R.I.P. Sydney Pollack



I was saddened to hear of the passing of Sydney Pollack, who died Monday of cancer at the age of 73. Pollack was often dismissed as an impersonal, middlebrow filmmaker, but his credits speak otherwise. More often than not, the man’s nose for sniffing out quality projects was on-target.

As a director, Pollack helmed 20 pictures, and while a few were duds (such as Havana and Random Hearts), his hit-to-miss ratio was phenomenal. Three Days of the Condor (1975), starring his frequent leading man Robert Redford, ranks as one of the best thrillers of the 1970s, Tootsie (1982) is an acknowledged comedy classic, and Out of Africa (1985) remains a lush, intelligent romance that earned Pollack Oscars for Best Director and (as producer) Best Picture. Other gems include They Shoot Horses, Don’t They? (1969), Absence of Malice (1981) and The Firm (1993), the last-named easily the best screen adaptation of a John Grisham novel.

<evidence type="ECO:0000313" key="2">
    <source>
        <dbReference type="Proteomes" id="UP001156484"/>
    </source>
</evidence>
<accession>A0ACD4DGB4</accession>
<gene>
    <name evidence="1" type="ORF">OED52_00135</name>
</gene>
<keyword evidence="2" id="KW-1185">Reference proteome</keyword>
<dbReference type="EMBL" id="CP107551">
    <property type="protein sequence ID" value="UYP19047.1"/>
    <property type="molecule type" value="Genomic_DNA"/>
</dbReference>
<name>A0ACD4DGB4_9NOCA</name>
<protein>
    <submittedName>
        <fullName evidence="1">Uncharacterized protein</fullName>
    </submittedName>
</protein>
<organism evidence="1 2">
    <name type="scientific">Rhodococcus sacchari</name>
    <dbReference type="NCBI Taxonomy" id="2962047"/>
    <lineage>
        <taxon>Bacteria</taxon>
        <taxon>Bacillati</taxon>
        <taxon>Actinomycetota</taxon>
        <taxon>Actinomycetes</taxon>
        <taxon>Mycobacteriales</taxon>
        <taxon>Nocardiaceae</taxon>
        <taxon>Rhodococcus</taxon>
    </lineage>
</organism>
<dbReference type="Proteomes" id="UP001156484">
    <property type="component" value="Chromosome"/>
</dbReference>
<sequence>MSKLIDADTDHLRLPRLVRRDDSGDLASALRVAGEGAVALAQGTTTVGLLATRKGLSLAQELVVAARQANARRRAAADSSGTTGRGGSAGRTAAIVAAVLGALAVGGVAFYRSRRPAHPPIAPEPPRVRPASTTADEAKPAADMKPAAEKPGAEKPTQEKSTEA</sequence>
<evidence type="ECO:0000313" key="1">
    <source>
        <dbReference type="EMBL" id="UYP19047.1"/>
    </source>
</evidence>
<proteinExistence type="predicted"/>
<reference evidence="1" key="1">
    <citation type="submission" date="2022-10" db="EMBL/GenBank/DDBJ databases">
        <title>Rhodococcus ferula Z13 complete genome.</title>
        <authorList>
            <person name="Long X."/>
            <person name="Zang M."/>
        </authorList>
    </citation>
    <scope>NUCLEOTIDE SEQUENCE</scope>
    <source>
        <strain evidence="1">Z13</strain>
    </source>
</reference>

As producer or executive producer, his credits include Presumed Innocent (1990), Sense and Sensibility (1995) and The Talented Mr. Ripley (1999).


And as a character actor, he was superb, ably playing both comedy and drama. He was amusing as Dustin Hoffman’s agent in Tootsie, outright hilarious as a doctor in Death Becomes Her (1992), deserving of an Oscar nomination as a real SOB opposite Judy Davis (who did earn a nod) in Woody Allen’s Husbands and Wives (1992), and solidly somber opposite Tom Cruise in Eyes Wide Shut (1999; pictured) and George Clooney in last year’s Michael Clayton. Sadly, his final screen appearance was in a subpar film – as Patrick Dempsey’s dad in the current Made of Honor – though as was often the case, he again stole the show.

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